Everybody starts off as a student pilot but the next step or progression to a higher level can be a bit confusing to some. You essentially have three choices: Private Pilot Certificate, Recreational Certificate, and Sport Pilot Certificate. Let’s break it down.
The student pilot certificate outlined in Part 61 Subpart C is often co-issued by your AME along with your medical and may also be obtained by visiting the local Flight Standards District Office. Eligibility requirements are fairly simple: be at least 16 years of age (14 for glider or balloon operations) and be able to read, speak, write and understand the English language. You may start your training prior to obtaining a student pilot certificate but it will become a required document prior to any solo flight in the aircraft so it’s best to just get it from the start.
The Private Pilot Certificate allows for the most amount of freedom between all three, however it also requires the highest level of training. Eligibility requirements can be found in 14 CFR §61.103. Applicants who often choose to obtain a Private Pilot’s license are on a career path in aviation or wish to fly with fewer limitations placed on them. There are no restrictions to the amount of passengers you can carry and you may fly just about anywhere regulations permit below 18,000 feet day or night.
The Recreational Certificate is best thought of as a step below Private and requires less training hours to earn. Part 61 Subpart D outlines eligibility requirements. This certificate allows for flight only within 50 nautical miles of the primary departure airport and the pilot must remain in either class G or E airspace. You are allowed to carry one passenger, must maintain constant contact with the ground in day VFR conditions, and operate aircraft not greater than 180 horse power. Pilots who earn their recreational certificate often use it as a stepping stone, eventually moving on to obtain a Private Pilot Certificate.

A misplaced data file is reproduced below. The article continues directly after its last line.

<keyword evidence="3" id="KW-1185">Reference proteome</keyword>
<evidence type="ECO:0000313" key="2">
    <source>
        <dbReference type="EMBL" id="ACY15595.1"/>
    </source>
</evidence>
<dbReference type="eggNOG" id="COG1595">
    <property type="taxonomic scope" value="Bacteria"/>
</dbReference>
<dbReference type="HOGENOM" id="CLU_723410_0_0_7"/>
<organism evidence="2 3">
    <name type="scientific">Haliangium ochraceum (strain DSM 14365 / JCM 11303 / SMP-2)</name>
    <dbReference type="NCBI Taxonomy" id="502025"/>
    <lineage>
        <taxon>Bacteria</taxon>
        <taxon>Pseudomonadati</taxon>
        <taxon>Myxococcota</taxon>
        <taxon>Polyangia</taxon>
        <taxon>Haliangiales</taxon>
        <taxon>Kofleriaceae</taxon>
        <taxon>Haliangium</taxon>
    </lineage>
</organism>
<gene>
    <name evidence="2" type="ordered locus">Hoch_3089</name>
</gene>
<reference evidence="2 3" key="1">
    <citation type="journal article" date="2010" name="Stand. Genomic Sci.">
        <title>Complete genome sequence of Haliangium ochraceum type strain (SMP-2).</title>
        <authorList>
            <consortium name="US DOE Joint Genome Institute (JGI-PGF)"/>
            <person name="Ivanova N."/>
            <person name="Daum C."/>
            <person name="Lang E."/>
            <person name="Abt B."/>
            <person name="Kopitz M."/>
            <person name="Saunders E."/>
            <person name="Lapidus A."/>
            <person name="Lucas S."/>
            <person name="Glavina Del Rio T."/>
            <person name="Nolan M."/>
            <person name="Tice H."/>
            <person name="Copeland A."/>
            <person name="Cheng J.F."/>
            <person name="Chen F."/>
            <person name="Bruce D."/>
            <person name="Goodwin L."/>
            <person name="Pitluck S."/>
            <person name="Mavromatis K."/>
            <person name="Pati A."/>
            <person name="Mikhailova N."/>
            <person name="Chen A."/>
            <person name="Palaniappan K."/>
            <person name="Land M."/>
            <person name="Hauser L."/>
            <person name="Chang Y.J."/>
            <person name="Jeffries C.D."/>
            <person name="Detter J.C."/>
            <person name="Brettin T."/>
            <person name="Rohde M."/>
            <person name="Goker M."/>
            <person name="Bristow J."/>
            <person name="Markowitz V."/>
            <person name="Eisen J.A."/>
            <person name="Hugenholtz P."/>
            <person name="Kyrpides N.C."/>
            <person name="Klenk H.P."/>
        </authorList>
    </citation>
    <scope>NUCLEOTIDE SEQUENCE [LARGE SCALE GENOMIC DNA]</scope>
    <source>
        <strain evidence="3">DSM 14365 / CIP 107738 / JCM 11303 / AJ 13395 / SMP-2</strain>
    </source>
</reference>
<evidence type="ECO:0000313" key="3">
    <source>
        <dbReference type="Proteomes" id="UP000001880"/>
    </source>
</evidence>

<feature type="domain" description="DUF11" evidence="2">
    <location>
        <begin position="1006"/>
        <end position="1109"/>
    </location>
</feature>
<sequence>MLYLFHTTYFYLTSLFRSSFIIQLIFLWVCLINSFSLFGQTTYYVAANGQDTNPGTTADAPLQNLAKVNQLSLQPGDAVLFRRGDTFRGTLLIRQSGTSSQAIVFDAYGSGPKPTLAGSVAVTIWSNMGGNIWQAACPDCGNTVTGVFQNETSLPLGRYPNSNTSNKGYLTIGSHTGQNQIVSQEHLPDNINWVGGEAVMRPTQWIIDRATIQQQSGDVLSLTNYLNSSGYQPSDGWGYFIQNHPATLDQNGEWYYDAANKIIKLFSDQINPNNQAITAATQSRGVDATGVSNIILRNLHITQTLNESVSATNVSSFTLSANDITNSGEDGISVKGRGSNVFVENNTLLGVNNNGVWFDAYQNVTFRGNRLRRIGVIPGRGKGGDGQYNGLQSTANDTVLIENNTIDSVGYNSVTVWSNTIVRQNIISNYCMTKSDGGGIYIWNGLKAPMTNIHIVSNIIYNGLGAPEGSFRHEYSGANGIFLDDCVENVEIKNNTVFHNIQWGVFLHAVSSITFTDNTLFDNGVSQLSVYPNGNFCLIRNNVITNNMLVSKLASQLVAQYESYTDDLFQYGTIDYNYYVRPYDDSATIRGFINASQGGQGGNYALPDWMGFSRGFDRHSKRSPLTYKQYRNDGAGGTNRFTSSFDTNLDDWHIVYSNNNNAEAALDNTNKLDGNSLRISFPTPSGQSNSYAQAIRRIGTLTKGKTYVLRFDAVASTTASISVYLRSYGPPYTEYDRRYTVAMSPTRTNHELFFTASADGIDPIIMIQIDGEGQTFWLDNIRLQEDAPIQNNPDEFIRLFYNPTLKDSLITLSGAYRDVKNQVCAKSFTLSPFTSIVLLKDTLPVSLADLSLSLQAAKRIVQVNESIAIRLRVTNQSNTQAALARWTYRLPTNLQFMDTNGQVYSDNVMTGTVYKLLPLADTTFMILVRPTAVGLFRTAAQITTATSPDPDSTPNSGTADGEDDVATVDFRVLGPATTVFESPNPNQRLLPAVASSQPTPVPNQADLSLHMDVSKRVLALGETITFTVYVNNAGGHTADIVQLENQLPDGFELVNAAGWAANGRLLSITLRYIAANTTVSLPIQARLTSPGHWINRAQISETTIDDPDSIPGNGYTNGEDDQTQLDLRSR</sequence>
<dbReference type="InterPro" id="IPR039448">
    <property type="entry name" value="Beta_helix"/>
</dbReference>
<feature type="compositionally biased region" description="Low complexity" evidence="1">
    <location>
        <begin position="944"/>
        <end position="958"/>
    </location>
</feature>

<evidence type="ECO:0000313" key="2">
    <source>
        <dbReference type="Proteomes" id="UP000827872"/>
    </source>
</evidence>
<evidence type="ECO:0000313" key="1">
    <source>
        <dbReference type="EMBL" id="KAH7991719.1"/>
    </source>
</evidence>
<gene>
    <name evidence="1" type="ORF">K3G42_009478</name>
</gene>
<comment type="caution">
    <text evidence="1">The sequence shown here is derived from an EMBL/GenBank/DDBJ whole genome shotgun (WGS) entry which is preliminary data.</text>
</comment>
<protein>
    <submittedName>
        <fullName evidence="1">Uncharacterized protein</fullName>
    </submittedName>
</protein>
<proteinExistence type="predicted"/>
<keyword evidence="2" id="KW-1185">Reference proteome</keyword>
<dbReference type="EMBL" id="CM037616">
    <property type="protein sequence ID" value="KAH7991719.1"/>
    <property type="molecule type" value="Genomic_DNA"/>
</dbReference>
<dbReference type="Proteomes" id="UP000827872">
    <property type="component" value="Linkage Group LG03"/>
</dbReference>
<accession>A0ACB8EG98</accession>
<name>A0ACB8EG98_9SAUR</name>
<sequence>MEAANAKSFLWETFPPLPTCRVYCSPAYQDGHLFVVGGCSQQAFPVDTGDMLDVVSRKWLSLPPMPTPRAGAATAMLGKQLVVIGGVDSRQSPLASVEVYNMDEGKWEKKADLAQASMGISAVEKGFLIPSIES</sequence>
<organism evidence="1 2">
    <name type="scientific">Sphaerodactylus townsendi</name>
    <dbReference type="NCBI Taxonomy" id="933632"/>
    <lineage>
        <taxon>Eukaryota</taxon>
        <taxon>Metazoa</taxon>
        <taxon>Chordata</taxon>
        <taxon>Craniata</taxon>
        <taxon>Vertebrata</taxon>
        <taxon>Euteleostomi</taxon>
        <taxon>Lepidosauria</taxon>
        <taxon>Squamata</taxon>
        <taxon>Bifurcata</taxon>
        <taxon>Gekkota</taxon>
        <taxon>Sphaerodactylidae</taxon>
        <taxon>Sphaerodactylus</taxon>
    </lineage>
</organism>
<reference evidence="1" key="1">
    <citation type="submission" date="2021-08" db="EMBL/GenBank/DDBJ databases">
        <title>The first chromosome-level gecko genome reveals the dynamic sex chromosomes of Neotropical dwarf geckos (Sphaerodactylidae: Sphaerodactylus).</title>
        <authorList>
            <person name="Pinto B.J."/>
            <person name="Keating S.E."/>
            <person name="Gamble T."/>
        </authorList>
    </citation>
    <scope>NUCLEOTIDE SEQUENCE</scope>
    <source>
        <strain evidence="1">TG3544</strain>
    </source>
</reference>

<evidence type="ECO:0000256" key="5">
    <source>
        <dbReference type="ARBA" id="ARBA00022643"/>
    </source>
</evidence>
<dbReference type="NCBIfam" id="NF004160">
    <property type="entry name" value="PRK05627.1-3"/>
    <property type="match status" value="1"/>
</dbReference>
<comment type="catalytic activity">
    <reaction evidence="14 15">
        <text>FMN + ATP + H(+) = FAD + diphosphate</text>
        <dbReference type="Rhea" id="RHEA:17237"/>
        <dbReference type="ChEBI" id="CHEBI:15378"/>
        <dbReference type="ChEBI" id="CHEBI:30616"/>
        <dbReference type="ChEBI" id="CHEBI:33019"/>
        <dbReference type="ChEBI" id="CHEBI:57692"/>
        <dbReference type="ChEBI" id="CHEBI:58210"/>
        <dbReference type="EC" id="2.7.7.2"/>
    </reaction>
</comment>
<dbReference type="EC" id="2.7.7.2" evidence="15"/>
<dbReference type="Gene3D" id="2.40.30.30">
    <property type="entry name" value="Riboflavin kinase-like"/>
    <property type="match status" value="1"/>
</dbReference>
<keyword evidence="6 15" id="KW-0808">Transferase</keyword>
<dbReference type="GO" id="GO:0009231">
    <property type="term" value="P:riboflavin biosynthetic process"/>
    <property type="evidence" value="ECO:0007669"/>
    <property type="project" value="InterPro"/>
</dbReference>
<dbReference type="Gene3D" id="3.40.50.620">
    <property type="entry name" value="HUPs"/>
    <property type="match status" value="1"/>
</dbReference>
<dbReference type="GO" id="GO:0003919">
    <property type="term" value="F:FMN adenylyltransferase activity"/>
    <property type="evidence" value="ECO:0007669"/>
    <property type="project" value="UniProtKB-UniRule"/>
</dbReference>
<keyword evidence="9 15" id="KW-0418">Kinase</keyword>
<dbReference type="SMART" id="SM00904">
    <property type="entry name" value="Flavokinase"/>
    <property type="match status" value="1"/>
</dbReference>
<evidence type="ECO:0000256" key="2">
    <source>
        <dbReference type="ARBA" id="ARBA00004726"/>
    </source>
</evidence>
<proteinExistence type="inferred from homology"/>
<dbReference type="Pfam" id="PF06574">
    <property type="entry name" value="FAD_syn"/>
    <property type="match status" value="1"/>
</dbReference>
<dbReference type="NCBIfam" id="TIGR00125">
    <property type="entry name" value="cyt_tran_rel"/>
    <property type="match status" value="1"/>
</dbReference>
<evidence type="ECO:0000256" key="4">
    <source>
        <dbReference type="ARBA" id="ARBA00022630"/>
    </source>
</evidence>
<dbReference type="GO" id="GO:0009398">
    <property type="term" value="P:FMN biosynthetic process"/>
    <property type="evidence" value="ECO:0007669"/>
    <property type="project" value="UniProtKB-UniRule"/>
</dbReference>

In 2004, the FAA created a new certificate level, the Sport Pilot Certificate, as an easier means to earning your wings. This certificate requires the least amount of training at only 20 hours (minimum), but also places the heaviest restrictions on the pilot. Part 61 Subpart J outlines information relating to Sport Pilots. Limitations and restrictions are similar to that of a recreational pilot, what differs is the type of aircraft a Sport Pilot Certificate holder can operate. The aircraft has to be considered a light sport aircraft (LSA) containing only 1 or 2 seats with a max speed of 120 knots. You are not required to hold a medical certificate to operate as a Sport Pilot which can be a huge draw for pilots who may not meet the requirements to obtain a medical certificate.
The choice is yours and the certificate you decide to earn will be based on your own specific goals and aspirations as a pilot. ASA’s offices will be closed on Friday, July 3rd, but we’ll be back to work on Monday. Have a great Fourth of July weekend!